South Africans shouldn’t take the latest data breach lightly — and consumes should be wary of using sites that let them check if they have been compromised.
This is the word from Manie van Schalkwyk of the Southern African Fraud Prevention Service, responding to what has been billed as the biggest data breach ever in South Africa.
He adds that consumers who are the victims of the breach, which has exposed more than 30-million identity numbers and other personal and related information on the Internet, according to a data researcher.
Among the sensitive data, amounting to about 27Gb, are identity numbers, personal income, age, employment history, company directorships, race group, marital status, occupation, employer and previous addresses.
Van Schalkwyk says this exposure is dangerous in that it presents an opportunity for fraudsters to open accounts and transact as one of the named parties in the leaked profiles, with enough information available to verify the transaction.
He adds that this could be both a breach and a hack, where a hacker was potentially looking for an opportunity.
“A hacker could have various motives,” he says. “They could sell the information, be seeking revenge on an organisation or looking to create harm. These all have repercussions.”
Van Schalkwyk is certain that every South African is on the leaked database, and says everyone should assume that this is the case.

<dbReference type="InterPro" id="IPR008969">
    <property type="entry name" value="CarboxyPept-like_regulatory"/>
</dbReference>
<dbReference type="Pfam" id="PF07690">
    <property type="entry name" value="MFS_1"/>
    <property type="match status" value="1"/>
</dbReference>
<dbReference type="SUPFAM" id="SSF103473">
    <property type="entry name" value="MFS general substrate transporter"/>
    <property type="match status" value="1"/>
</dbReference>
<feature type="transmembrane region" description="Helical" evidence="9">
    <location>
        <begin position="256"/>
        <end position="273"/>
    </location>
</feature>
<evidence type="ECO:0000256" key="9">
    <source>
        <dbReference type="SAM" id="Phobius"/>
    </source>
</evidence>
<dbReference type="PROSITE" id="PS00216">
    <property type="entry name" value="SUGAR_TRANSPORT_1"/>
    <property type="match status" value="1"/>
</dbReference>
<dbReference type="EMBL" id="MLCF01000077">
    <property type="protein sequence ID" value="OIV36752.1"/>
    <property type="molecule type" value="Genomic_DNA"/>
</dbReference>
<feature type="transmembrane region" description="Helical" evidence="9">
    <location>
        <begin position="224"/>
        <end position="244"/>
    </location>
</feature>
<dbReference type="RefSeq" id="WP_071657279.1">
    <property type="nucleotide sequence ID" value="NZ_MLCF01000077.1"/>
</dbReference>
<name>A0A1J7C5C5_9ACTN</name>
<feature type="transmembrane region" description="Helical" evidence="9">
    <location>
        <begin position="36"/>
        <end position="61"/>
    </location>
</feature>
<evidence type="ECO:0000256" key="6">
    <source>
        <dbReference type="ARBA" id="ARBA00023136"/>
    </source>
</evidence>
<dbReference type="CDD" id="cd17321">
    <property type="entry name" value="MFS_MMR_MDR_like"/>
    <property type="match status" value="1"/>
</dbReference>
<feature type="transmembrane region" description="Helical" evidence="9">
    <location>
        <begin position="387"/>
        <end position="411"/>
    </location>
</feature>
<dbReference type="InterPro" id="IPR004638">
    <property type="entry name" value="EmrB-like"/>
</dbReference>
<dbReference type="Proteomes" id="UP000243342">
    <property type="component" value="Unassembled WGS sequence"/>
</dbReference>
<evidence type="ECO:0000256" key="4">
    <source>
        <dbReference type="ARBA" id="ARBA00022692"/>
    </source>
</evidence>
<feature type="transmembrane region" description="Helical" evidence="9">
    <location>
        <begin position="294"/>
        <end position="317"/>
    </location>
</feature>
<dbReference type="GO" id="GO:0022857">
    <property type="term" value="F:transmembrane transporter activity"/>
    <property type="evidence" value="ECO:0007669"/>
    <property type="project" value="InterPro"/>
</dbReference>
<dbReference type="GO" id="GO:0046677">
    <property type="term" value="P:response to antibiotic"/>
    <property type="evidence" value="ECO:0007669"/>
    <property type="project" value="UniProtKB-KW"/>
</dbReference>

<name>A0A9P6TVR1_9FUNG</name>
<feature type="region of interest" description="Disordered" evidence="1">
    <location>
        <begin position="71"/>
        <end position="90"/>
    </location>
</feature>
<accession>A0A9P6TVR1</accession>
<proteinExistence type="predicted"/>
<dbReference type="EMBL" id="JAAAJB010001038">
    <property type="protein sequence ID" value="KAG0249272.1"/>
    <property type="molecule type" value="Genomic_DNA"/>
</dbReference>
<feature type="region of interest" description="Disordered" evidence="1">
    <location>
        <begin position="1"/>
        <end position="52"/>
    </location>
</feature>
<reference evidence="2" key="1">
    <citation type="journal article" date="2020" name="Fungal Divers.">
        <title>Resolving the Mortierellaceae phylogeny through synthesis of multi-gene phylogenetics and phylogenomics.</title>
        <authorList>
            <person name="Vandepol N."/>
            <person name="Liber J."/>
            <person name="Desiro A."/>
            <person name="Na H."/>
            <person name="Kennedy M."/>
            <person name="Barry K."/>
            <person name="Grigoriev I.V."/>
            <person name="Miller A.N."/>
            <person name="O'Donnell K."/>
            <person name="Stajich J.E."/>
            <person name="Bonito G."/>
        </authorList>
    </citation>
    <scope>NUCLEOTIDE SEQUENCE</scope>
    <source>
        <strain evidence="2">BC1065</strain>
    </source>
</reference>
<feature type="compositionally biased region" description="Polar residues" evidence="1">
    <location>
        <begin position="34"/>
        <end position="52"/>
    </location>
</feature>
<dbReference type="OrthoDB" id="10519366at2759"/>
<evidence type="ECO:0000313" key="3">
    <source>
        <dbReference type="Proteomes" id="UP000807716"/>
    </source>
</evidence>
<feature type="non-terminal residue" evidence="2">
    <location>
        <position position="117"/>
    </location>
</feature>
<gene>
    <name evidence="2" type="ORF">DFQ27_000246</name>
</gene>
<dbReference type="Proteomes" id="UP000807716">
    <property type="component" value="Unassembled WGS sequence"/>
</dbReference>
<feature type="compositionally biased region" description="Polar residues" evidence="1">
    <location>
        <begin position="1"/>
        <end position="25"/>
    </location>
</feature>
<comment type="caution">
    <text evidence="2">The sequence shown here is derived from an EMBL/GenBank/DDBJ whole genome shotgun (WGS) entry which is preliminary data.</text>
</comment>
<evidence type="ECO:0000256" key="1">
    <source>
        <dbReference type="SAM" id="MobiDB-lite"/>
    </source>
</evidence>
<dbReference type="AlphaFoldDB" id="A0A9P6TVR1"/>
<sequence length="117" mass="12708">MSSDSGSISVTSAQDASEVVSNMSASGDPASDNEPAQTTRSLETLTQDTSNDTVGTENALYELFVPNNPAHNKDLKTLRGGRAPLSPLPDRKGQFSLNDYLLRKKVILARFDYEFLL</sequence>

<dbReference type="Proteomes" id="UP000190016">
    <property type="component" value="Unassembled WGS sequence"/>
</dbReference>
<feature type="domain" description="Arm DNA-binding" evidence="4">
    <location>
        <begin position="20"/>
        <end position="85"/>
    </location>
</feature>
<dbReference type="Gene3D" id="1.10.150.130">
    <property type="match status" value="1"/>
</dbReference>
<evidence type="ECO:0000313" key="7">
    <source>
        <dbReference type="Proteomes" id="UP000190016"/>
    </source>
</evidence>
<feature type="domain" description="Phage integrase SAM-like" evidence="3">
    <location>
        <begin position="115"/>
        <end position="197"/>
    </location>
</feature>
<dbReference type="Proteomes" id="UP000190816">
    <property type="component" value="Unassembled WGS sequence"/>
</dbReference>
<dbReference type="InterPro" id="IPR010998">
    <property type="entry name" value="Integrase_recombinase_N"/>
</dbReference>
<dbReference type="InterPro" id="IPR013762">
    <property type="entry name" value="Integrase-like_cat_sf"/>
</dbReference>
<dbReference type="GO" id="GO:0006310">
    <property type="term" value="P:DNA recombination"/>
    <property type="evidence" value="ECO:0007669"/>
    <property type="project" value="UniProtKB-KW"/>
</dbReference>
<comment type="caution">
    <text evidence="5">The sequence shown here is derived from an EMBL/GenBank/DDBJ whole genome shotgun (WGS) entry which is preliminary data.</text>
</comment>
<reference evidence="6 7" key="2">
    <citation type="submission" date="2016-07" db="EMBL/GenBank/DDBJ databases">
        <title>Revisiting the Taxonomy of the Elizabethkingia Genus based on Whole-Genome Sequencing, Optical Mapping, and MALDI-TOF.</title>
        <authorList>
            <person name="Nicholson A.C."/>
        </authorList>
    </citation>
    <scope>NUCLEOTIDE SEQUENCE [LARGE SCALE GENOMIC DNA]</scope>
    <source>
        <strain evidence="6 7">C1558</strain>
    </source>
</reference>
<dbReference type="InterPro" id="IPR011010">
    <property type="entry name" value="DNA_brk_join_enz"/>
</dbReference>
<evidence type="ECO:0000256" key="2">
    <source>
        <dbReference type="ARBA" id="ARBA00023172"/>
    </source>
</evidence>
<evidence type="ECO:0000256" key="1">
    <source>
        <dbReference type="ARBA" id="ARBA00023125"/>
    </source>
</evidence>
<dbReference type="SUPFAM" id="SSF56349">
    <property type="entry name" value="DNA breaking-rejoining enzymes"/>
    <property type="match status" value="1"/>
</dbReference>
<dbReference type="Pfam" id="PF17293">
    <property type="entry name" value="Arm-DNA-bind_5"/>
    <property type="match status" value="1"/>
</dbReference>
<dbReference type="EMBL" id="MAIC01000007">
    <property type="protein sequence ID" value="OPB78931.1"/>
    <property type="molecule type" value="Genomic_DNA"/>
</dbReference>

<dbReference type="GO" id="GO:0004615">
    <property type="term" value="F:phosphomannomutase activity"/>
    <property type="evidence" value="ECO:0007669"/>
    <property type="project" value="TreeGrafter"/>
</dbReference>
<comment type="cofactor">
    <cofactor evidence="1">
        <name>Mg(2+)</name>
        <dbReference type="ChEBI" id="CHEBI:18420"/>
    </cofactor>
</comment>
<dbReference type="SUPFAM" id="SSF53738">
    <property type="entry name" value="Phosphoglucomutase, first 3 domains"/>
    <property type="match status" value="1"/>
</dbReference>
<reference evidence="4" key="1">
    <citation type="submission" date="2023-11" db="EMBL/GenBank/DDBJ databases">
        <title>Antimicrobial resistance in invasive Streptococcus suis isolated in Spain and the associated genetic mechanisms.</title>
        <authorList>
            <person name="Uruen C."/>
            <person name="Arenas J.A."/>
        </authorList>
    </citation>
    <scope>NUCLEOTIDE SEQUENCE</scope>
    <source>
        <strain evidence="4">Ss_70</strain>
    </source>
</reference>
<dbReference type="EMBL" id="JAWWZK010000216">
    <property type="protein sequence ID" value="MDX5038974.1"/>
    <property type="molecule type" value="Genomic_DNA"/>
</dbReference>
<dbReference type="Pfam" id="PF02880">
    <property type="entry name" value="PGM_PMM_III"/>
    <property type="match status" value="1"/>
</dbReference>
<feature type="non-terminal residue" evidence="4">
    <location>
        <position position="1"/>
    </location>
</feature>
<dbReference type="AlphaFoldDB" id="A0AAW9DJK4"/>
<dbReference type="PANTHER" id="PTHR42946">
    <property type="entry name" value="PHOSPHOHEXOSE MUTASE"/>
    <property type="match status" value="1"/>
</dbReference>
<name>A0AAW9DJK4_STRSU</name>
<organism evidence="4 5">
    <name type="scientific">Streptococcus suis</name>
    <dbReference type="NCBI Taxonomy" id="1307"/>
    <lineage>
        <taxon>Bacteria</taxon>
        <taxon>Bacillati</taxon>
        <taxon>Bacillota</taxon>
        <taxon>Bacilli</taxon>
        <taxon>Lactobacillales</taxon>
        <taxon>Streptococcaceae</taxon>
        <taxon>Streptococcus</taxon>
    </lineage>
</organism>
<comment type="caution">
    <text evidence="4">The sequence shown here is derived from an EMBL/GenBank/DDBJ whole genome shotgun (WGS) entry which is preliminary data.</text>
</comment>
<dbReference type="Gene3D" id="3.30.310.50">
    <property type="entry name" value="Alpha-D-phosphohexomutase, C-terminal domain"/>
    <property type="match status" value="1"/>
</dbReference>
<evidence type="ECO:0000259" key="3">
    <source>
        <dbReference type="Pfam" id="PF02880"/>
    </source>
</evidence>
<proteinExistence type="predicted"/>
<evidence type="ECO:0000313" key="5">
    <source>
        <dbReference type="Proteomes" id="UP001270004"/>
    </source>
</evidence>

” I warn consumers against attempting to verify if they are on the database or dealing with anybody offering services like that,” he adds. “You could be leading yourself into further jeopardy by providing somebody else with data, with the understanding that you will verify if you are on the leaked dataset.
“You might provide legitimate information to an illegitimate source.”
He suggest rather asking for a credit report from a credit bureau and checking if there are any suspicious transactions.
If something is suspicious, Van Schalkwyk advises people to apply for Protective Registration on the SAFPS website, which provides consumers with added security and will alert the credit provider or the bank that the specific ID number has been compromised. The service is free of charge to consumers.
In the normal course of events, should consumers lose their ID or passport or feel that their identity is compromised in any way, they can go to, click on lost passport/ID to apply for temporary Protective Registration that will be issued online.
“Although this event is tragic, I am convinced that all database managers will revisit their security protocols, which in itself is a positive spin off of this event.”